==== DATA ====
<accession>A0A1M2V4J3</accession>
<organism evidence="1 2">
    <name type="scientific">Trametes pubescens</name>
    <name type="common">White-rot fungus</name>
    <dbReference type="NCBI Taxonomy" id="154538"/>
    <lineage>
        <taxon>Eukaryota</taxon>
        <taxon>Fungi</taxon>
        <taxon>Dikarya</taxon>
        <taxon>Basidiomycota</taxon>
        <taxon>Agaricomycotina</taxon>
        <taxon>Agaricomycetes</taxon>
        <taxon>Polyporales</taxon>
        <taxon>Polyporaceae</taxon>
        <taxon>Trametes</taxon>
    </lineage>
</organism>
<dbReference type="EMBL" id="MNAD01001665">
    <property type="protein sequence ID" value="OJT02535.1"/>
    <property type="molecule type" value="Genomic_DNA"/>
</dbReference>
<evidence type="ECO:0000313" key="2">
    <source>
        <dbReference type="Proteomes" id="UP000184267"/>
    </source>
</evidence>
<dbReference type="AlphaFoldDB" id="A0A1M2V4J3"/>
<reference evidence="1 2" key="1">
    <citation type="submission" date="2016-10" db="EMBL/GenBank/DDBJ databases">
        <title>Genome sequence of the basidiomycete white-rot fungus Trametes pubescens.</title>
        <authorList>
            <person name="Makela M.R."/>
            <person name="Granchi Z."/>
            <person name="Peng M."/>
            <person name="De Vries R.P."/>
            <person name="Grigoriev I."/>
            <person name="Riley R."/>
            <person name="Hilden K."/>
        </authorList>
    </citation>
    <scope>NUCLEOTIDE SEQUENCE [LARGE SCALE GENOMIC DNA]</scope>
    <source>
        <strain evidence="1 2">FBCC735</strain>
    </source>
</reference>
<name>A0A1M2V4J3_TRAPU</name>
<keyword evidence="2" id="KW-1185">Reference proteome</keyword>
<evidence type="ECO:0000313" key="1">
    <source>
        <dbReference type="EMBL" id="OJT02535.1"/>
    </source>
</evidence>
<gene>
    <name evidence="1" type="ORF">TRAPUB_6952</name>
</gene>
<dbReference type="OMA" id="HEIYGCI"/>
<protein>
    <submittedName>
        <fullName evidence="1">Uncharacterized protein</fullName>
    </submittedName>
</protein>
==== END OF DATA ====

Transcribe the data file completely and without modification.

<accession>A0A1M2V4J3</accession>
<organism evidence="1 2">
    <name type="scientific">Trametes pubescens</name>
    <name type="common">White-rot fungus</name>
    <dbReference type="NCBI Taxonomy" id="154538"/>
    <lineage>
        <taxon>Eukaryota</taxon>
        <taxon>Fungi</taxon>
        <taxon>Dikarya</taxon>
        <taxon>Basidiomycota</taxon>
        <taxon>Agaricomycotina</taxon>
        <taxon>Agaricomycetes</taxon>
        <taxon>Polyporales</taxon>
        <taxon>Polyporaceae</taxon>
        <taxon>Trametes</taxon>
    </lineage>
</organism>
<dbReference type="EMBL" id="MNAD01001665">
    <property type="protein sequence ID" value="OJT02535.1"/>
    <property type="molecule type" value="Genomic_DNA"/>
</dbReference>
<evidence type="ECO:0000313" key="2">
    <source>
        <dbReference type="Proteomes" id="UP000184267"/>
    </source>
</evidence>
<dbReference type="AlphaFoldDB" id="A0A1M2V4J3"/>
<reference evidence="1 2" key="1">
    <citation type="submission" date="2016-10" db="EMBL/GenBank/DDBJ databases">
        <title>Genome sequence of the basidiomycete white-rot fungus Trametes pubescens.</title>
        <authorList>
            <person name="Makela M.R."/>
            <person name="Granchi Z."/>
            <person name="Peng M."/>
            <person name="De Vries R.P."/>
            <person name="Grigoriev I."/>
            <person name="Riley R."/>
            <person name="Hilden K."/>
        </authorList>
    </citation>
    <scope>NUCLEOTIDE SEQUENCE [LARGE SCALE GENOMIC DNA]</scope>
    <source>
        <strain evidence="1 2">FBCC735</strain>
    </source>
</reference>
<name>A0A1M2V4J3_TRAPU</name>
<keyword evidence="2" id="KW-1185">Reference proteome</keyword>
<evidence type="ECO:0000313" key="1">
    <source>
        <dbReference type="EMBL" id="OJT02535.1"/>
    </source>
</evidence>
<gene>
    <name evidence="1" type="ORF">TRAPUB_6952</name>
</gene>
<dbReference type="OMA" id="HEIYGCI"/>
<protein>
    <submittedName>
        <fullName evidence="1">Uncharacterized protein</fullName>
    </submittedName>
</protein>